• Collaborate.
    • Identify all possible funding sources and learn their cultures.
    • Don’t let funding consume you. Keep publishing!

Slide 30: number 1 - ask important, big questions.

  • Do not redo your Ph.D. or postdoc work.
  • Find a substantially new project if your proposal is rejected twice.
  • Read deeply and broadly (at least 5 articles a day).
  • Be creative.
  • Do not be afraid to do something really different.
  • Talk to lots of people about research.

Slide 31: number 2 - do several projects at once.

  • Keeps you excited.
  • When one project faces problems, another could be blooming.
  • Increases funding opportunities.
  • Synergy in thinking about different things can suggest novel pathways.
  • Increases your visibility.

Slide 32: number 3 - write clear, well-researched proposals.

  • The proposal must be impeccable, no typos, clear headers, clear flow from hypotheses to methods.
  • Follow the format of the agency exactly.
  • Include preliminary data and figures.
  • Get sample funded proposals by asking people for them, preferably those not too close to your research.
  • Have several people read your proposal.
  • Leave enough time, at least 3 months.

Slide 33: number 4 - collaborate.

  • New ideas often come from collaboration.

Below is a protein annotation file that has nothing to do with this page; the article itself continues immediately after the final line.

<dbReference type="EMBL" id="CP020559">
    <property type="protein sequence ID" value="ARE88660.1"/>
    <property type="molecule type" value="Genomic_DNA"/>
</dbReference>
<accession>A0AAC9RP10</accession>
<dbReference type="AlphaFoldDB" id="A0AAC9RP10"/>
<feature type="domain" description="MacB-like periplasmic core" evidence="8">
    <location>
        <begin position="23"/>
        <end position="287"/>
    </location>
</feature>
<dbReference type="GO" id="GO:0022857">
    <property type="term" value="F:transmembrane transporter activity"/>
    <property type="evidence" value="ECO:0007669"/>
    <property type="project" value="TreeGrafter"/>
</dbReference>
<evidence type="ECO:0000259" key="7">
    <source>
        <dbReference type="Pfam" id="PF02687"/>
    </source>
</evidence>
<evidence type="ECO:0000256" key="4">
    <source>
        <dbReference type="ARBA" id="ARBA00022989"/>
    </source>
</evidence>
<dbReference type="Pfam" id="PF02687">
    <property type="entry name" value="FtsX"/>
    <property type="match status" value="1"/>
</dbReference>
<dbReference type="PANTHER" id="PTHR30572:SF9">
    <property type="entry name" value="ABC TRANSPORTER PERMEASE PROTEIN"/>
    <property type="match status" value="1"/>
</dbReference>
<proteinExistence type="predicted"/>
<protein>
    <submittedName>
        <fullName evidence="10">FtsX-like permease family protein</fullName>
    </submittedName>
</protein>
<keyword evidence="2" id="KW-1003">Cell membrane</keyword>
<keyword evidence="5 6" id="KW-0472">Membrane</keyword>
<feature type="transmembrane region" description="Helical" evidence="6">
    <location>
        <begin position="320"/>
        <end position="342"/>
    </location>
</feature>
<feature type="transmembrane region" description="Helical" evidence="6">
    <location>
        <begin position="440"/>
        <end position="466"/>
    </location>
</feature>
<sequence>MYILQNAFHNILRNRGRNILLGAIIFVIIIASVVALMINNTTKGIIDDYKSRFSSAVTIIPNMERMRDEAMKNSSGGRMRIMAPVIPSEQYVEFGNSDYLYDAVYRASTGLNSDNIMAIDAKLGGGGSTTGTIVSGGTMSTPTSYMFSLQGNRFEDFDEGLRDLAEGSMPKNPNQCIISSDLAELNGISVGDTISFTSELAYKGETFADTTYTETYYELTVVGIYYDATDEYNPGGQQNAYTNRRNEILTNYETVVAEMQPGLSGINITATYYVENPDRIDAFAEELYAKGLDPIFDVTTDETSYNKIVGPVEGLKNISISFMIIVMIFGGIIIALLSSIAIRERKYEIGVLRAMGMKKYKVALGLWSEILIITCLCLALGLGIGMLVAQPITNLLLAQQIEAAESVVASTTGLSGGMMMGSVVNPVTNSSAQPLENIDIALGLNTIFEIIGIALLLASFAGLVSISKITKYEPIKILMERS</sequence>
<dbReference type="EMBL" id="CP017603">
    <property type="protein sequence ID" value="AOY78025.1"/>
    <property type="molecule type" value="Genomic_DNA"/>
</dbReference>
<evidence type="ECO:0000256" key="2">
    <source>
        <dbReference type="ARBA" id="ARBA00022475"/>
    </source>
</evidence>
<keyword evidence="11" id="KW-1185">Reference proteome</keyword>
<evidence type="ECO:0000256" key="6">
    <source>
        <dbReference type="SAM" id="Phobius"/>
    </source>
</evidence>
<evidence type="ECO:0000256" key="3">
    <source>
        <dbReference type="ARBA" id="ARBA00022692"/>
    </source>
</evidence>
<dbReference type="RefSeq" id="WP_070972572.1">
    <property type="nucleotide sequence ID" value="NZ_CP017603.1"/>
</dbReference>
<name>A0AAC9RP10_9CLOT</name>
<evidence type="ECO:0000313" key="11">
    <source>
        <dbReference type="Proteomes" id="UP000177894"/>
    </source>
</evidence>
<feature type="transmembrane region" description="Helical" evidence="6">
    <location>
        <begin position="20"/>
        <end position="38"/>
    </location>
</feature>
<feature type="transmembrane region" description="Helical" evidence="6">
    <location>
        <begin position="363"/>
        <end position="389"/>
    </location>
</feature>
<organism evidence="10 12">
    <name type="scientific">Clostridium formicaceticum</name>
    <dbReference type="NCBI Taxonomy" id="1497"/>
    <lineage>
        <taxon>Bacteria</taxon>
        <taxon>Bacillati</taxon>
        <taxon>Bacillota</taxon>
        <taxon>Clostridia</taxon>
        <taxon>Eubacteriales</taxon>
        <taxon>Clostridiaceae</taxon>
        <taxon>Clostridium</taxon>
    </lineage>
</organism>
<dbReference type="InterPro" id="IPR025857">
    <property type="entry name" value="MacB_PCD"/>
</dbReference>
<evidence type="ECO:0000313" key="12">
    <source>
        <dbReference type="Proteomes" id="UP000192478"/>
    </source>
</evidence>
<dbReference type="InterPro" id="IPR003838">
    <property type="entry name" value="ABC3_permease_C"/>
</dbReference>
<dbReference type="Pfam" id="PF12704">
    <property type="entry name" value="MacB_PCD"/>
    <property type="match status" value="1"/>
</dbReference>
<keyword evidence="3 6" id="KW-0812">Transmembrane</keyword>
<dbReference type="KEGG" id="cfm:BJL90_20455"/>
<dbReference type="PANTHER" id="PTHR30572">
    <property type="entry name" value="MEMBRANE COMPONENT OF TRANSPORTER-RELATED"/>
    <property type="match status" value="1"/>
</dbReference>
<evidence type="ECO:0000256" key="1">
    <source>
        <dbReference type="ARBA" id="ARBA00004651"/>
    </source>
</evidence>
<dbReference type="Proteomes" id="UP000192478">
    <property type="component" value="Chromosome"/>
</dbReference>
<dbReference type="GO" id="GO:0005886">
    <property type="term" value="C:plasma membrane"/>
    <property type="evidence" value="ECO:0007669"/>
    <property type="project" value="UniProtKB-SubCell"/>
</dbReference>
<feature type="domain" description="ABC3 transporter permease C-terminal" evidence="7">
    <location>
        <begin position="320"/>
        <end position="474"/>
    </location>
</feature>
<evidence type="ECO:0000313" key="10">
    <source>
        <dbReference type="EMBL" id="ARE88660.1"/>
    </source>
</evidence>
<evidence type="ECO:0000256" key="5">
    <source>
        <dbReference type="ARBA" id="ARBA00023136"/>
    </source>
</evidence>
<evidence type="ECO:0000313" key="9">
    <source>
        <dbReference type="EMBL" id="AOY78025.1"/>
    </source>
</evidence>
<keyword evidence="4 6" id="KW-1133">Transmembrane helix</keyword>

• Techniques and approaches can be shared.
  • This is the ONLY way to succeed without turning into a workaholic.
  • Teamwork is fun!
  • Find collaborators from a broader pool than is initially comfortable, and bridge the gaps with frequent meetings.
  • Same-stage collaborators are often best.

Slide 34: number 5 - identify all possible funding sources and learn their cultures.

  • NSF and NIH are not the only sources of funding.
  • Learn about those grants requiring nominations, and get them.
  • Take advantage of your sponsored research office in learning about private funding.

Slide 35: number 6 - keep publishing.

  • The search for funding can be discouraging.
  • Keep trying, but don’t forget to keep publishing anyway.
  • Write up your research quickly.
  • Write a minireview, review, perspective etc. at least every 2 years.

Slide 36: conclusion

Have fun! It’s a great life!

Questions & Answers

current economic plans (MDGS) needs
Ajijola Reply
I don't know what is happening
What is economic
Joeali Reply
What is the importance of study economics
Economic is the study of how humans make decisions in face of sacristy
economics is the study of how humans makes decision in the face of scarcity
economics is the study of human behaviour when faced with difficult situation example when goods and services are scarcity.
what is Economic
Dauda Reply
what is 4ps of economic?
thomas Reply
production place Price product
Criticism of elasticity
Siddikur Reply
what is unemployment
Gyamfi Reply
ohk thanks
why is unemployment rapid in the country
I need more explanation
what is unemployment